"The Irishman" is Old Cinema in the New Age
With an extensive runtime of nearly three and a half hours,
one of the most prevalent questions to ask before watching Netflix’s
“The Irishman” is if this is really worth it?
Martin Scorsese has been in the spotlight recently with his
newest film landing on the streaming service after a brief limited
theatrical release and with his recent comments about the current
film climate, specifically on the recent plethora of Marvel
In an interview with Empire Magazine, Scorsese was asked
for his thoughts on “Avengers: Endgame.”
“I don’t see them. I tried, you know? But that’s not cinema.
Honestly, the closest I can think of them, as well made as they
are, with actors doing the best they can under the circumstances,
is theme parks. Scorsese said. “It isn’t cinema of human beings
trying to convey emotional psychological experiences to another
The comment garnered a ton of controversy and it leaves “The
Irishman” as a testament on whether or not Scorsese’s words are
“The Irishman” follows the historical events of Frank Sheeran
(Robert De Niro) who descends on a downward spiral of crime
and murder when he becomes a hitman for Russell Bufalino (Joe
Pesci) and his crime family, working with Jimmy Hoffa (Al Pacino)
The film reunites Scorsese with De Niro and Pesci and it also
marks the first collaboration between Scorsese and Pacino. With
powerhouse actors such as these goodfellas, you would expect
nothing more than absolutely flawless performances.
Thankfully, that is the case with this film.
Scorsese’s directing is just as impactful as today as it was
in the 1970s. Every performance from the main three actors to
even the smallest performances are directed masterfully.
De Niro’s performance as Sheeran illustrates a multitude of
emotions from anger, sadness, regret and happiness. The acting
is amplified further by the de-aging visual effects on De Niro
which are used to tell Sheeran’s whole life story.
While the visual effects are effectively done, they are noticeable,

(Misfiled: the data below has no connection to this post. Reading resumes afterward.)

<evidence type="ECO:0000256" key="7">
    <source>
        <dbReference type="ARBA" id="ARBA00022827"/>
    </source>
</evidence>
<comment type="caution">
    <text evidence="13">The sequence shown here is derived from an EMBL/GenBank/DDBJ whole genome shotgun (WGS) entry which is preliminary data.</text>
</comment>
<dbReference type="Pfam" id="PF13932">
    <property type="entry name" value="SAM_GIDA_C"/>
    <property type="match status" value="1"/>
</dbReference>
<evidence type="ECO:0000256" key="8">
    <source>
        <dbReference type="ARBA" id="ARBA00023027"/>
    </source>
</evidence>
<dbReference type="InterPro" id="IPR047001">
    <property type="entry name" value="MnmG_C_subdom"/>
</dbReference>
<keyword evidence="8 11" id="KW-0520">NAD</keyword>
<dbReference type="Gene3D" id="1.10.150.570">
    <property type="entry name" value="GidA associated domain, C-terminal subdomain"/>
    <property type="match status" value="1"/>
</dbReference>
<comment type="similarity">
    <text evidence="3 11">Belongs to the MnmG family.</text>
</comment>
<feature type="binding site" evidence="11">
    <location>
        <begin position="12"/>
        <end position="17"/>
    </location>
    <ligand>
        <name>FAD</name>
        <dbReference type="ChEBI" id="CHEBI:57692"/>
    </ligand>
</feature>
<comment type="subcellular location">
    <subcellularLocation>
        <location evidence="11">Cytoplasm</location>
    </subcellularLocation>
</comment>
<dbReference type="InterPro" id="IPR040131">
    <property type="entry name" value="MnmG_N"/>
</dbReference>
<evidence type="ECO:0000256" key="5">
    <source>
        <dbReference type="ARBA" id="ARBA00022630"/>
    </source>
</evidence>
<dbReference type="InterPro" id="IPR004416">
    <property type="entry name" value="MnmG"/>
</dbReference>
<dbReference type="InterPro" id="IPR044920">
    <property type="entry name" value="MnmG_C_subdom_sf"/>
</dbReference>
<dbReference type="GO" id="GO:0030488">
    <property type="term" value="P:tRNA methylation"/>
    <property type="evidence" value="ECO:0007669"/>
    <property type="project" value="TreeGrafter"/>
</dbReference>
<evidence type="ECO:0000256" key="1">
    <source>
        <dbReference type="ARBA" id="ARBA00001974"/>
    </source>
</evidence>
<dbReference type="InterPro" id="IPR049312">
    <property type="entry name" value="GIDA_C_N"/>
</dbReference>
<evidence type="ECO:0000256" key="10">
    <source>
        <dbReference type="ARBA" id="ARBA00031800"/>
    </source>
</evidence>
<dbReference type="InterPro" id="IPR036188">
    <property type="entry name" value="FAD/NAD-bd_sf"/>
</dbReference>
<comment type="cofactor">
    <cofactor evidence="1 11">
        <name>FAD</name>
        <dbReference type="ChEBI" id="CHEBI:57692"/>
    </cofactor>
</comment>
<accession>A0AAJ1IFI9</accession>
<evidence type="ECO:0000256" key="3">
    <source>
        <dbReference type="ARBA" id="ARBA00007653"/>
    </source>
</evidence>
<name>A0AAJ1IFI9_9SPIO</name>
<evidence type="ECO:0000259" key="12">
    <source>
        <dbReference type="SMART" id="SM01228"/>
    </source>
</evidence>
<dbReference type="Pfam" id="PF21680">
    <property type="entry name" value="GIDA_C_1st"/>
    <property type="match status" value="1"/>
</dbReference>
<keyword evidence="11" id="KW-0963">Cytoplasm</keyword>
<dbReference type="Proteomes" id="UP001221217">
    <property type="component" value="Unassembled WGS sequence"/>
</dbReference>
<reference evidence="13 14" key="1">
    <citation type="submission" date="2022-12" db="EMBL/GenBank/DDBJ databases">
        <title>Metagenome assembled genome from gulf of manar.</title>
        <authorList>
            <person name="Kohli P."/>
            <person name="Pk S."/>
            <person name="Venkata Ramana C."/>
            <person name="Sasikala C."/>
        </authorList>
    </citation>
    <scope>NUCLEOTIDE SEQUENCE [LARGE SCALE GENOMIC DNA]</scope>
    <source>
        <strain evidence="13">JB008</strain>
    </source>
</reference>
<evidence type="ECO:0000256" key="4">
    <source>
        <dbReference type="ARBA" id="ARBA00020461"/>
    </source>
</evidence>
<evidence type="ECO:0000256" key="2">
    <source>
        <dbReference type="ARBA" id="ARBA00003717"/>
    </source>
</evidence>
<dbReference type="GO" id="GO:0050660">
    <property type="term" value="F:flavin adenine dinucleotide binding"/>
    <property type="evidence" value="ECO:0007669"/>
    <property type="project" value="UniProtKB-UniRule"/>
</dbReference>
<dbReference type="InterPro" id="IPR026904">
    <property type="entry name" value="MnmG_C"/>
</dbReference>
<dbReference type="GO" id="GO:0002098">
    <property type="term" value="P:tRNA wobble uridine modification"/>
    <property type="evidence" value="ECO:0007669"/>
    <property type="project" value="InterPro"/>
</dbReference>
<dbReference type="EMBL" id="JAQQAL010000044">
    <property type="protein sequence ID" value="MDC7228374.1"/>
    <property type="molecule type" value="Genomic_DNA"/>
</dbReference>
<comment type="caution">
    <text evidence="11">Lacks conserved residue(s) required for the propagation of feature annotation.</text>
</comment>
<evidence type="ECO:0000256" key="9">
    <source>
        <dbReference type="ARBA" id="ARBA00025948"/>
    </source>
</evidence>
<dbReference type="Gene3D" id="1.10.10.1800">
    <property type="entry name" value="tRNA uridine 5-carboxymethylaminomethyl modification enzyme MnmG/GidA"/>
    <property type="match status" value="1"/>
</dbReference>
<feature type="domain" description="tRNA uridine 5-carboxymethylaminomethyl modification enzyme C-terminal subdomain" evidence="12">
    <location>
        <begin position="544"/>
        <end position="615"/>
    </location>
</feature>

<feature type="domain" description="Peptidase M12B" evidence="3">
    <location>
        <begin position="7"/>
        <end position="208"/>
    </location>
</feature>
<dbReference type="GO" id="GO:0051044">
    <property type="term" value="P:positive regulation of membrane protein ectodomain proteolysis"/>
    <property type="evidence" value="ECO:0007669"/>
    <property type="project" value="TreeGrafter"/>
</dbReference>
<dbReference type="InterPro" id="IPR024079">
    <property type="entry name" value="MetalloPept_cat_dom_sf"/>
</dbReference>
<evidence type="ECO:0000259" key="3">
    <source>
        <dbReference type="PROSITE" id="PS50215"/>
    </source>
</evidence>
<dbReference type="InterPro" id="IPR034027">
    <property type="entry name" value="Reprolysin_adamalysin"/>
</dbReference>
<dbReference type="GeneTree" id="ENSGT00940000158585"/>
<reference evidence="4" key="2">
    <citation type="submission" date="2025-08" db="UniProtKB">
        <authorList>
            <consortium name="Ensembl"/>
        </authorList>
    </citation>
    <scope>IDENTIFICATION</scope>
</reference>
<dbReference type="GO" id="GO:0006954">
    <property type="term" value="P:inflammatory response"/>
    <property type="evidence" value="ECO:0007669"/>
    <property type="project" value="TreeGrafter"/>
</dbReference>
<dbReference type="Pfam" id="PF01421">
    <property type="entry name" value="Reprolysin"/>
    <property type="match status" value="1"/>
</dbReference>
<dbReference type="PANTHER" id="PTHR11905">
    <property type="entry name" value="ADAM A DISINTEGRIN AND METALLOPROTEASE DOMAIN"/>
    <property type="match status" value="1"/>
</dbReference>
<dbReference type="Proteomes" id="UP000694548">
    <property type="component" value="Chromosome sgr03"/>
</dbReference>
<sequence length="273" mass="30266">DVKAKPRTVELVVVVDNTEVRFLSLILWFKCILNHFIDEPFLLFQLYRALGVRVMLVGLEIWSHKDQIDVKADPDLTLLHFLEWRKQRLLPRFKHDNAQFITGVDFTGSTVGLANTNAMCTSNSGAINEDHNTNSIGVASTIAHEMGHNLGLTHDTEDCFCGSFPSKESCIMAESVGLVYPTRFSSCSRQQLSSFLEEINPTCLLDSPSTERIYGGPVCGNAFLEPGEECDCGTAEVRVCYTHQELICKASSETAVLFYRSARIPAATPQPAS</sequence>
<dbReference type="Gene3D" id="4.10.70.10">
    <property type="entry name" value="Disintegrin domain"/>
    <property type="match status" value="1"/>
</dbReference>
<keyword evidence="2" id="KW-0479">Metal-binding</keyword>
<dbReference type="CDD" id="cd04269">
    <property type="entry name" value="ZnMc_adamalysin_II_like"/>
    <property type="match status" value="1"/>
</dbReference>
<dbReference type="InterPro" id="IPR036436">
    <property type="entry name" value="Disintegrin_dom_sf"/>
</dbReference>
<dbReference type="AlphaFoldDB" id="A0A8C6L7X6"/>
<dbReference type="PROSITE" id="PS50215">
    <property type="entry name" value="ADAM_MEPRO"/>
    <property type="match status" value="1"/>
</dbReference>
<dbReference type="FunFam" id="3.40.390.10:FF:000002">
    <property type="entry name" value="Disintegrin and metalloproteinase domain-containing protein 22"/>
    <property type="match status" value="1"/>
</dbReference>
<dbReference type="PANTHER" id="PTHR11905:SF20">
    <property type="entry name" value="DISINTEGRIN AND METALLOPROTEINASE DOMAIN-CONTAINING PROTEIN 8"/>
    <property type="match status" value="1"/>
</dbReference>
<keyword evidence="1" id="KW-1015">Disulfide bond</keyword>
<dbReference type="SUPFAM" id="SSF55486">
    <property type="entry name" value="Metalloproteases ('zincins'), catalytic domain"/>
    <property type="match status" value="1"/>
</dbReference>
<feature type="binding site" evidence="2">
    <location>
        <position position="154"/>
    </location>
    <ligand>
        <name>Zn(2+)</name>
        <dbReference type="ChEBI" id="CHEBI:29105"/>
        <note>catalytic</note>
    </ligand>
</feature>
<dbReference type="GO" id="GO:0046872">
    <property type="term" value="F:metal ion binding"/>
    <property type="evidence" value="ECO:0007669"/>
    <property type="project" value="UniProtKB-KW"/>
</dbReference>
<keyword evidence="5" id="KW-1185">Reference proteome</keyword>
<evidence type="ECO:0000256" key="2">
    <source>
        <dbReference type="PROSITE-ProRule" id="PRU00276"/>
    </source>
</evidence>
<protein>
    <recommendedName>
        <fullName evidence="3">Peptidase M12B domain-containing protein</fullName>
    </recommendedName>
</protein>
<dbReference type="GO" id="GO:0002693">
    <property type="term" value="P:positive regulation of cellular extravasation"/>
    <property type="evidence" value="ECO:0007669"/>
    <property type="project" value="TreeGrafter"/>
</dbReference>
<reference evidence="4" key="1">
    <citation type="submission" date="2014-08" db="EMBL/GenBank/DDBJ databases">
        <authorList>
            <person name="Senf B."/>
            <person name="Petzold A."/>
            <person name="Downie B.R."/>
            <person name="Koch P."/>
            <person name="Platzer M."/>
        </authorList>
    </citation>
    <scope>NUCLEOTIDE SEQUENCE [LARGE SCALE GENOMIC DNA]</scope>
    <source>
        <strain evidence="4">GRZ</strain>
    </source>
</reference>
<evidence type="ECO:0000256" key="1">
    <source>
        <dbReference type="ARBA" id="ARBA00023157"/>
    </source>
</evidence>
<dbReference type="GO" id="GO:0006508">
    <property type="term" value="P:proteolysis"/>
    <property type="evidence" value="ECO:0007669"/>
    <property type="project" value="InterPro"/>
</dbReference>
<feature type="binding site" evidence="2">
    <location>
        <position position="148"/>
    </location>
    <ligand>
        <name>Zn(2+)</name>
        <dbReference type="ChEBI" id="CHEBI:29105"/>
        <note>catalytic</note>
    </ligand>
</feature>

especially during the film’s flashback to Sheeran’s early
life. However, because the performances are so well done and
the dialogue is so engaging you end up not necessarily forgetting
what you are seeing is a visual effect, but instead not allowing it
to ruin the immersion.
Pesci’s performance is quite different to what it was in “Goodfellas.”
Instead of Pesci giving a hot-headed and loud-mouthed
performance, we are treated to acting that is still intimidating, but in a more subtle and
While Pesci’s performance is more reserved, Pacino’s performance is as bombastic as
ever. Pacino brings so much life to the real life man that is Hoffa that you almost expect
that the film will focus on him. At the end of the day it is still De Niro’s Sheeran that is the
main focus and what the film is ultimately about.
This does not devalue the rest of the excellent cast. Ray Ramano brings so much humor
to Bill Bufalino, and Harvey Keitel still demonstrates well-executed acting, even if he is
not featured in the film as often. One performance that was unique and could present differing opinions is Anna Paquin as Peggy Sheeran.
Paquin’s performance is different from the whole cast as it is even more reserved with
very few lines. However, the film presents a valid reason for this performance that it does
not detract from the film’s quality at all.
The cinematography done by Rodrigo Prieto is not as colorful as Scorsese’s “The Wolf
of Wall Street,” but it’s a good thing. “The Irishman” is extremely different, encompassing
grays and shadows as opposed to the excessive use of colors.
If anyone is concerned with the extensive runtime, they won’t have to fear, because
the film is packed to the brim with montages that are accompanied with classical licensed
songs. The film does begin to feel its length during the third act.
Perhaps the film could have benefitted by taking the route that Quentin Tarantino did
for the extended version of “The Hateful Eight.” The extended version was also released
on Netflix; however, the film was broken down into four episodes. If the audience wishes
to watch the entire film, they can, but there is also the other option of watching the episodes
in spades. That way the audience is not necessarily bored, but they can put a bookmark on
a specific part to take a small break before jumping right back into the story.
Overall, the runtime may scare away potential viewers, and this film may not please all
audiences like “Goodfellas” or “The Wolf of Wall Street.” But this is a comfortable recommendation to any Scorsese fans, cinema lovers, or people who are aware of the historical aspects that the film covers.
As for the comments on whether or not Marvel movies are cinema, there is no ultimate
right answer, but what is certain is that Scorsese is still important to films now as he was
when just started.